Shoreditch Fringe Festival Review: Blur 21 Exhibition

The Blur 21 exhibition is situated in Londonewcastle in Shoreditch and curated by music photography expert Dave Brolan. Even though the project space is fairly small and minimal, reminiscent of a make shift degree show room, it contains a wealth of knowledge and insight into the progression of the band over the last twenty one years.

Blur’s first photo shoot for Food Records, Simon Fowler, 1990
Q Magazine shoot, Alex Lake- Stem Agency, 2012

The first part of the retrospective contains their earliest photo shoots and tour photos through to the present day, from photographers including Kevin Cummins, Tom Sheehan and Paul Postle, the man responsible for most of the band’s photographs during their height. Blur’s first photo session for Food Records by Simon Fowler in 1990 depicts the band’s nonchalance and emotionless expressions, and their cool, composed stances are still evident today in the frame of a recent shoot for Q Magazine.

“Parklife” Album Draft, Chris Thomson and Rob O’Connor, Stylorouge
“Puritan/Under the Westway” single cover and Damon Albarn and Graham Coxon’s sketches
Brit Awards Congratulatory Press Advert, John Geary, Stylorouge

Also featured are exclusive Modern Life Is Rubbish and Parklife album artwork drafts and developments by Chris Thomson and Rob O’Connor, of design studio Stylorouge, initial ideas and sketches by Damon Albarn and Graham Coxon for the Puritan/Under the Westway single cover, the Brit Awards congratulatory press ad, illustrated by John Geary, and stood in pride of place in the centre of the room are the two Brit Awards presented to Blur in 1995 for Parklife, best album and best single.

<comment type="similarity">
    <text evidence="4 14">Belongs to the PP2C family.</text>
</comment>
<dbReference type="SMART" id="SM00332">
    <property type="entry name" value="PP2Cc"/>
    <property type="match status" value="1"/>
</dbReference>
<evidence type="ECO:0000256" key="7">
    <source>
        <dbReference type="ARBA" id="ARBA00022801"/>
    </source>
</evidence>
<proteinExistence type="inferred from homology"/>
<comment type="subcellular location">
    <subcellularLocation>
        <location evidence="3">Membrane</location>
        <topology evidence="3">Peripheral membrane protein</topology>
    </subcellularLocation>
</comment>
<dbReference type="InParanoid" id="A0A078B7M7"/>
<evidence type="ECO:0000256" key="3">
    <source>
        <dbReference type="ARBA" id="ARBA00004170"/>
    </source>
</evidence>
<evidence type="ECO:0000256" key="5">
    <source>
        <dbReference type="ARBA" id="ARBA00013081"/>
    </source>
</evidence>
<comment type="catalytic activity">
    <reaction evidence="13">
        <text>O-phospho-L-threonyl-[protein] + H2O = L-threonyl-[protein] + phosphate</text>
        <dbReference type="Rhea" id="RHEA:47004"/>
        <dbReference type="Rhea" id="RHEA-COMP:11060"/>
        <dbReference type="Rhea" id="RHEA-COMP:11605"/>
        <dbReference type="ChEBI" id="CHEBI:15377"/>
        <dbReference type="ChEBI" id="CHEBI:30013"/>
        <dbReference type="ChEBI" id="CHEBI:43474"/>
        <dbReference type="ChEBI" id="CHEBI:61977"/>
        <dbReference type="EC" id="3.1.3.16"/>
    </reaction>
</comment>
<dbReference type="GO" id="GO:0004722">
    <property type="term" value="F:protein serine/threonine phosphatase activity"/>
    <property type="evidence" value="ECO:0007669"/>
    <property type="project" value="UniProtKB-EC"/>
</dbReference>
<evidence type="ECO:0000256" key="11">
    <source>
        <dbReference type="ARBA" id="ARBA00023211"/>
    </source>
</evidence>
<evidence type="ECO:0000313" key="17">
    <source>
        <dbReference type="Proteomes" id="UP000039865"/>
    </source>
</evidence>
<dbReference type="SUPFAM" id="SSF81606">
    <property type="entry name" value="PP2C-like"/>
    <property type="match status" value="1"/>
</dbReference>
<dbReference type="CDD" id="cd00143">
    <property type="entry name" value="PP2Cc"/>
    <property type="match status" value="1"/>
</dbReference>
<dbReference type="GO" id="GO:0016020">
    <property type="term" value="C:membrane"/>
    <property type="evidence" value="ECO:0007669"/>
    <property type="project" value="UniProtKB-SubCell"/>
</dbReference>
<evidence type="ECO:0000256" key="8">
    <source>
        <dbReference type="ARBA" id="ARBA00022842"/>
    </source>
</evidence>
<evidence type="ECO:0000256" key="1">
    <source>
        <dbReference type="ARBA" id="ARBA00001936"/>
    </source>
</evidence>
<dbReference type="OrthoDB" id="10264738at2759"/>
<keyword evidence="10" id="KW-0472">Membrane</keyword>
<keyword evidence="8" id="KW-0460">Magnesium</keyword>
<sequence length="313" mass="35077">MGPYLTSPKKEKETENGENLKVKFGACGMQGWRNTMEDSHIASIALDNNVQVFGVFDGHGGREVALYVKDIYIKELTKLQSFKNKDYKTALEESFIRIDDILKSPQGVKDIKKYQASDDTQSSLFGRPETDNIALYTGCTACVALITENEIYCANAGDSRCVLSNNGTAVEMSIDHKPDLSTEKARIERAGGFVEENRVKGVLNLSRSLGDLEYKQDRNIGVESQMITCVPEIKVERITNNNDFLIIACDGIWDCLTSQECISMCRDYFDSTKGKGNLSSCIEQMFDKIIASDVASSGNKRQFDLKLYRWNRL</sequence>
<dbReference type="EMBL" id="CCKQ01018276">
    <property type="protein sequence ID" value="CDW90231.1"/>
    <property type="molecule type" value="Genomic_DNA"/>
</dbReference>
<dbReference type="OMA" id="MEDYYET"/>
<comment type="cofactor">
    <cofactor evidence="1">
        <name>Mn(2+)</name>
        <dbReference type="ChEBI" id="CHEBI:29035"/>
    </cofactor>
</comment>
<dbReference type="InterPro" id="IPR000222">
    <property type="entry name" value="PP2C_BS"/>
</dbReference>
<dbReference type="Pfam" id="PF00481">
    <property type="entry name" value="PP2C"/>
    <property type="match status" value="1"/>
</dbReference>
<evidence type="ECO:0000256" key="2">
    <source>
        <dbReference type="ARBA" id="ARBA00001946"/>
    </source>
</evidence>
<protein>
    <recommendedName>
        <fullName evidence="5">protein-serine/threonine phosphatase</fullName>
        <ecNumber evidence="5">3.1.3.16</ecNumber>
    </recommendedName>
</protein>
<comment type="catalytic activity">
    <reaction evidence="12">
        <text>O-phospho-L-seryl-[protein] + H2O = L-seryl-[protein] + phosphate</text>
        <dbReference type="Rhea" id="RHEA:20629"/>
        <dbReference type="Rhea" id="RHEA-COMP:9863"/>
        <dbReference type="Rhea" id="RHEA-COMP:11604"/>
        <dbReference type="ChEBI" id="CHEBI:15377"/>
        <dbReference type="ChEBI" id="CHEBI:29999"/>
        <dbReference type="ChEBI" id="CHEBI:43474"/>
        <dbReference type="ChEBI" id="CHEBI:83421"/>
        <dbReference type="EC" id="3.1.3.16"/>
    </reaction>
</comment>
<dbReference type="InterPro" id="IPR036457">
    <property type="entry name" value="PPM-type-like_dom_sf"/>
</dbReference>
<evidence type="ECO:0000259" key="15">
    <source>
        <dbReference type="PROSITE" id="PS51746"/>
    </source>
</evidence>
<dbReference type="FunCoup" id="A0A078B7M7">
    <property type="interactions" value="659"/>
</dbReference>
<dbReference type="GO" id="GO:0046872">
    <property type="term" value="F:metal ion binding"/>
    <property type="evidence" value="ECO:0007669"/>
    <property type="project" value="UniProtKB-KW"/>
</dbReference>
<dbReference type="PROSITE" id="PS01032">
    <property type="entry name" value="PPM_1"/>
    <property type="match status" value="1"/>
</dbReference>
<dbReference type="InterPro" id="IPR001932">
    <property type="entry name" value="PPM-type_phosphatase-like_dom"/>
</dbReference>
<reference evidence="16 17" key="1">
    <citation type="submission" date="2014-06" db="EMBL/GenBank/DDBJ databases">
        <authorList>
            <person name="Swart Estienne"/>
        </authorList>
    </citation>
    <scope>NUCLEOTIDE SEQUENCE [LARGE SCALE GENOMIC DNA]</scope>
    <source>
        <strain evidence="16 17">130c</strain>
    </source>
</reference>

“Coffee & TV” Milk Carton

A milk carton replicated from the video for single ‘Coffee & TV’ sits above the entrance to the next space. Headphones positioned on the walls of a darkened room invite visitors to listen to the first of a series of Blur radio shows, recorded in collaboration with Spotify. The broadcasts will also allow listeners to hear exclusives as part of Blur 21 on a new Blur app in Spotify.

Graham Coxon, Anson Room Bristol University, Paul Postle, 1994

At the end of the exhibition subdued and reflective interviews are projected onto a whitewashed wall, which are then contrasted by explosive performances of singles such as ‘Song 2’ and more eloquent songs like ‘The Universal’, Damon’s emotive expression visible through the slightly grainy projection. And lastly at the end of the room, under spotlight, the last few photos show a stunning perspective shot of Graham leant against a staircase at Bristol University, an antisocial ‘Modern Life Is Rubbish’ image taken in Clacton in 1993 by Kevin Cummins, and a contact sheet of drafted concepts for the original Blur logo.

Blur fan or not, the impressive collection of exclusive imagery and unseen artwork will impress any art, photography or design enthusiast, allowing us to recognise the importance and influence Blur has had on the evolution of the history of British music.

Blur with Phil Daniels, “Parklife” Video Shoot, Paul Postle, 1994
“Blur” Album Collage, John Henry Studios, London, Paul Postle, 1996
Conceptual shoot, Simon Fowler, 1990
Click Studios, Tom Sheehan, 1991

Words and images by Kayleigh Rawlings